July 18, 2018

A Ritual for those Impossible Mornings.

Every morning was a surprise.

In another life, not so long ago, the journey from my sheets to the coffee pot seemed impossible.

Morning was a foggy mystery full of unwelcome clues from the night before and too much wine. Sunlight was an aggressive force against the slicing pain between my eyes. Every day felt like a continuation of confusion from all the nights before. I did not feel real. I could not seem to step into myself and start my day effectively. Something needed to change.

Getting sober and taking time to follow a morning ritual helped me become a woman that I admire. I found my own understanding of being real through the simple act of devotion—it began with a ritual and an invitation to myself every morning.

As a woman who spent the majority of her life escaping reality, I take clarity and presence in the moment pretty seriously these days. About a year and a half ago, I started following a morning ritual that helped me resist the pull of escapism throughout my day. I noticed that I could devote time to what really mattered to me by stepping directly into my truth first thing in the morning.

Committing to a morning ritual can seem like a faraway idea in the beginning. Here are a few tips that really helped me use devotion to find a morning ritual for the long haul.

1. Keep it Simple. For those who do not like mornings, a morning ritual can sound overwhelming. These days, I resemble the rare breed of human who enjoys mornings above all else. Every morning I burst out of my sheets like a lark with a million ideas in every direction.

2. First things first. If I do not take those first steps toward my meditation pillow, the rest of my day feels chaotic. Not a morning person? Taking the steps to the pillow is still an act of devotion. The first act of the morning is making an effort to meet up with ourselves.

Sometimes our ideas get ahead of us, but this one thing does not have to be complicated. Start by taking a seat for five minutes to breathe and clear space for the day ahead. It does not have to be a formal crystals-candles-sound bowls-meditation session (it can be)—but these five minutes lay solid ground for the rest of the day to build on, so keep it simple.

3. Welcome the incentives. To be perfectly honest, I am most excited about breakfast and coffee when I wake up—which makes me excited about the steps leading up to breakfast and coffee. After meditating, I make an açaí bowl or oats with lots of care. There is a huge difference between digging my hand through a bag of granola and actually sitting down with real silverware and a bowl to eat a meal.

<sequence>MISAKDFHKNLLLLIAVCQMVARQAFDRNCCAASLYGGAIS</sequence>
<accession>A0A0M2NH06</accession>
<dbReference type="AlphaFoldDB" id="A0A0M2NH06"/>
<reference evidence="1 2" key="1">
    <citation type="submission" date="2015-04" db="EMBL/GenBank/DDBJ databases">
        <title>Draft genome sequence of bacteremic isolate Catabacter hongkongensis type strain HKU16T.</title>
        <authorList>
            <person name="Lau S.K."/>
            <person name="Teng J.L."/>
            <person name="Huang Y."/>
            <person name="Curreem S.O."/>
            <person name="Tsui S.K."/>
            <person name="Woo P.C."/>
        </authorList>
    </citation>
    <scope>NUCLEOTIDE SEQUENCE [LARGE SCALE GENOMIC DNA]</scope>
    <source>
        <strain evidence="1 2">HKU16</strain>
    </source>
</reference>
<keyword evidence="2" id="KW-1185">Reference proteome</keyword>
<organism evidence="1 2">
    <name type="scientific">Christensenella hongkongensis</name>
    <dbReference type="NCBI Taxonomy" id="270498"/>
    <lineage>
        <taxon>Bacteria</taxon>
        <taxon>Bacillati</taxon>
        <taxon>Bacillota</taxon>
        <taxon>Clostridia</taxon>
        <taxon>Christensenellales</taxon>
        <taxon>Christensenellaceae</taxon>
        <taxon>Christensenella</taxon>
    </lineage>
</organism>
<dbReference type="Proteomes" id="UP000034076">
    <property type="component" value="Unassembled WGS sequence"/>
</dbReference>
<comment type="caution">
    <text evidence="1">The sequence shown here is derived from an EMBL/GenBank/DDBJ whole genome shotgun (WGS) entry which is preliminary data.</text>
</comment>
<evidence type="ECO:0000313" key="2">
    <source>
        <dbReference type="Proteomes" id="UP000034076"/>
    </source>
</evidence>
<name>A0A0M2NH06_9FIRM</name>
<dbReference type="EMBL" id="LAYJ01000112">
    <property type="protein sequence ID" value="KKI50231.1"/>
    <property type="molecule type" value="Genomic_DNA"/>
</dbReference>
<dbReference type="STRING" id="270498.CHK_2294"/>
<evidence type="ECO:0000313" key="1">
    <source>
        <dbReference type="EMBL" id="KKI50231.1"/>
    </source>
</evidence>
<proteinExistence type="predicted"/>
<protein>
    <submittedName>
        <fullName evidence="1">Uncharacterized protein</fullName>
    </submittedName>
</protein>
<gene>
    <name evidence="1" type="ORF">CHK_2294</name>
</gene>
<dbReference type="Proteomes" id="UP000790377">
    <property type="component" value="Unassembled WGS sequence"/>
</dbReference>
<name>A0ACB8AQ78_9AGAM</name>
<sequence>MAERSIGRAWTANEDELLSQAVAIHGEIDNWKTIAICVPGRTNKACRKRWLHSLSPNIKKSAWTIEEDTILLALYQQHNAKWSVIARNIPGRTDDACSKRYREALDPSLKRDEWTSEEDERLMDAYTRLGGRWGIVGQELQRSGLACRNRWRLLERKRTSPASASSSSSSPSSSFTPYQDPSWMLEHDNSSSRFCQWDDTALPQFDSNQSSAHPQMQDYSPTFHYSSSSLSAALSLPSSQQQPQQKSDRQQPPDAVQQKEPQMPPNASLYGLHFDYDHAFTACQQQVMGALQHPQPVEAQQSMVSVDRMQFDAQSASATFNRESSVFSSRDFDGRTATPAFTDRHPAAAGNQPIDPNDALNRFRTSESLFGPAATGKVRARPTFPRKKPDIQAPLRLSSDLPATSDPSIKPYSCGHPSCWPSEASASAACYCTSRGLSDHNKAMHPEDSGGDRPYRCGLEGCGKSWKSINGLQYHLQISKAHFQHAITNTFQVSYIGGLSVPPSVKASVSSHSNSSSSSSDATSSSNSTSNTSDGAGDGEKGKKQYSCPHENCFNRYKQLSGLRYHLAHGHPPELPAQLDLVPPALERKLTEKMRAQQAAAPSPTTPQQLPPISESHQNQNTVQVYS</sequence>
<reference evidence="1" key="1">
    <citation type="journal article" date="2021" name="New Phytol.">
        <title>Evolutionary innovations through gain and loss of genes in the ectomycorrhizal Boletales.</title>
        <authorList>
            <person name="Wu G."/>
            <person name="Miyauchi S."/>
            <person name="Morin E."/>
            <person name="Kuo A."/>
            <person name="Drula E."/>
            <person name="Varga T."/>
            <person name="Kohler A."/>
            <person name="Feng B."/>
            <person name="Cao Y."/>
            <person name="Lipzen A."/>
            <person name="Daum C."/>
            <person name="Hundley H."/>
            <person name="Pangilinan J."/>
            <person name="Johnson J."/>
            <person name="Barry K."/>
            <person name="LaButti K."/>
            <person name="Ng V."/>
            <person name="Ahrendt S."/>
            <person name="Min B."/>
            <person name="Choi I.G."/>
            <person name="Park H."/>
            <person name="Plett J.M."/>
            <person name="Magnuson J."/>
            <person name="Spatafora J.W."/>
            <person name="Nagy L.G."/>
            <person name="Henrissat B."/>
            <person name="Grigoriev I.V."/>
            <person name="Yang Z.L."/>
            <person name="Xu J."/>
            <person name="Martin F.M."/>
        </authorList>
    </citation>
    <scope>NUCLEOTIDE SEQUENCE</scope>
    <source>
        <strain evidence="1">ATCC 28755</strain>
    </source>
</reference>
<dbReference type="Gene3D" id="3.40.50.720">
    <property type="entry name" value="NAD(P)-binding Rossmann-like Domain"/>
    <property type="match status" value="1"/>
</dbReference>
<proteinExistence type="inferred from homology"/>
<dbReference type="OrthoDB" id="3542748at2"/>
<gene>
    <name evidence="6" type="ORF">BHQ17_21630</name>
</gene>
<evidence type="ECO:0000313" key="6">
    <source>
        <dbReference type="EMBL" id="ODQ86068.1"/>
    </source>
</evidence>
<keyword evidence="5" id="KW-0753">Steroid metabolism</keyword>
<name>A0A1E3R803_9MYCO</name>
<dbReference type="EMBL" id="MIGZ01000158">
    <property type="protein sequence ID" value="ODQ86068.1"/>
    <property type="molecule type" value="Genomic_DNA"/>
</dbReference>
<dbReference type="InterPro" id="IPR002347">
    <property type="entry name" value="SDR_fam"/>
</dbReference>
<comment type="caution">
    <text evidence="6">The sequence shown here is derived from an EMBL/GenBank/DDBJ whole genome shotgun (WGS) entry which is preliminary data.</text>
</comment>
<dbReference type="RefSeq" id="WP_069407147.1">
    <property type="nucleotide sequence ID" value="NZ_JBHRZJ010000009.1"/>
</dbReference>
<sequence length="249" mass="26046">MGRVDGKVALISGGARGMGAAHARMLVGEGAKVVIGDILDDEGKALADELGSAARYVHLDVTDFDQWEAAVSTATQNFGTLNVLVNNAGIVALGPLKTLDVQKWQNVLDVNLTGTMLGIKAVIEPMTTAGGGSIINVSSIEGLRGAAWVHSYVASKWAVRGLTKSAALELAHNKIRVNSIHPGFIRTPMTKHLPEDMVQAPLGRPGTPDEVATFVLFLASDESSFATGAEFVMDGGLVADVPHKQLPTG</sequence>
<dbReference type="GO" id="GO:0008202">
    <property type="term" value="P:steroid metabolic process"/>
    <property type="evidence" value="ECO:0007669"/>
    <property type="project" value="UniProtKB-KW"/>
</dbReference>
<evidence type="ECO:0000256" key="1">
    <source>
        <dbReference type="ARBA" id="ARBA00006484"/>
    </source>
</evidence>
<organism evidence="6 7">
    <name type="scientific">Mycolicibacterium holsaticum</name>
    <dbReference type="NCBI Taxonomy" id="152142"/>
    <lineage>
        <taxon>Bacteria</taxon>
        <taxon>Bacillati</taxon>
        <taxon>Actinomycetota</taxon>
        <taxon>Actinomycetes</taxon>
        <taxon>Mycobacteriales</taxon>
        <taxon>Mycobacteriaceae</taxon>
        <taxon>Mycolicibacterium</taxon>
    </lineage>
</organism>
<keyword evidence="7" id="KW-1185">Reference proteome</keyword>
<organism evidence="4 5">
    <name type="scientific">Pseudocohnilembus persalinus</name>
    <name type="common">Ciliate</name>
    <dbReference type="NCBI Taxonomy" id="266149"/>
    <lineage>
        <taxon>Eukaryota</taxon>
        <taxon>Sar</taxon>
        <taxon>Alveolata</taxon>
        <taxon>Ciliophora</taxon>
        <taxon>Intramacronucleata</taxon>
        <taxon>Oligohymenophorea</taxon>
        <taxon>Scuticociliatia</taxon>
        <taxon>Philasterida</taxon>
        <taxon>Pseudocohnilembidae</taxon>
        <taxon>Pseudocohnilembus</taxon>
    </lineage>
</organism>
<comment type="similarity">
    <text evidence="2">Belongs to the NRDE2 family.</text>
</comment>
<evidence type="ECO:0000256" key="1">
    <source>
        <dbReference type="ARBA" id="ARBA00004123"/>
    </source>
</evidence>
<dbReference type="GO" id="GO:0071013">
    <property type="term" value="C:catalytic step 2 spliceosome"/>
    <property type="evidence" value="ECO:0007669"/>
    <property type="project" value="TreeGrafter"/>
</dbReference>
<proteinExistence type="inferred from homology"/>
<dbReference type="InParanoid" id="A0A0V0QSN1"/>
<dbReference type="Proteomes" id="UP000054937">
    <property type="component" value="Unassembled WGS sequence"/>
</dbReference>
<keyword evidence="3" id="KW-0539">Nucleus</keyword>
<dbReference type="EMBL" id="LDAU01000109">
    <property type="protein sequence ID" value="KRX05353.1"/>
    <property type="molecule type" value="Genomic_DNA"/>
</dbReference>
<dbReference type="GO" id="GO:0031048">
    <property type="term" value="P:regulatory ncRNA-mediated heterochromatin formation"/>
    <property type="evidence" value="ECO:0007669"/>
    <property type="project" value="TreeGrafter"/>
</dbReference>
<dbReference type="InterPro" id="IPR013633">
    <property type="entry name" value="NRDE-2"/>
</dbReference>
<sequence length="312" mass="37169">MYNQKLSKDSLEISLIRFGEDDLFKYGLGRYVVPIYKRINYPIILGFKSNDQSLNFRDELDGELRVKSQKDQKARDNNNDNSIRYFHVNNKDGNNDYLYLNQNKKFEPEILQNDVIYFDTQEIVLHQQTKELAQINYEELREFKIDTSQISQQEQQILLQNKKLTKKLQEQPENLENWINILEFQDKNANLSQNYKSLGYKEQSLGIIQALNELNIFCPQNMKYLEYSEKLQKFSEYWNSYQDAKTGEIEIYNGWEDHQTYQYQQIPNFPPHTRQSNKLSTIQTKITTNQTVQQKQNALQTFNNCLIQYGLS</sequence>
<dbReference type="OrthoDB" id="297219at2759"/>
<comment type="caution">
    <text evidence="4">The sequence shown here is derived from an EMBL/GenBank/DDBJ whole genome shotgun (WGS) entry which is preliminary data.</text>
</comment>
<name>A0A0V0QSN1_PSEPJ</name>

I prepare the best coffee and let it brew in the tiniest coffee pot I’ve ever owned in my life. It only makes two cups, but they are my two, heavenly cups of coffee. This gives me some time to roll my bones around on my yoga mat while it brews.

Finding something small that we enjoy in the morning gives us incentive to savor it. We are nourishing ourselves. We do these things because we enjoy our quality of life more than how fast we can devour it. When we remember to find joy in what we are doing, we tend to show up for that thing completely.

Also, waiting to check email and social media is a big deal for me. I noticed that waiting to check my phone until after I’ve had breakfast is a game changer for where I put my devotion. Whatever it is, it can wait about 20 minutes.

4. Acknowledge the commitment. I take a hot shower and reflect on my day as I continue getting ready. There is definitely a sense of I can do this! when I walk into the world from here. Making this daily commitment to ourselves solidifies how much we care. This helps build a deeper level of trust.

Over time, I became aware that I was a house that I wanted to live in. Remembering that we are dependable to ourselves makes us more dependable to others. Knowing that we are trustworthy makes us more likely to return to ourselves morning after morning. Commitments, however small, build trust over time.


Mornings are no longer shocking to me.

I no longer want to pull away from myself.

In a world that repeatedly asks us to escape and pull away from our wholeness, I think we all crave something more. I think we are all desperate for something real—I think we even want validation to be our own version of real.

We can take the door that challenges us to grow every morning. Imagine forfeiting our most hallowed traits because we could not find five minutes of devotion.

It is always a good choice to step into ourselves, and a morning ritual creates a safe space for the rest of the day to grow on. They can be anything we need them to be.

They can say anything we need them to say. My morning ritual says: I am worthy. It says: I am devoted to caring for myself. My morning ritual says: I am willing to be here—to be real.


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Jacqueline Hathaway Levin

author: Jacqueline Hathaway Levin

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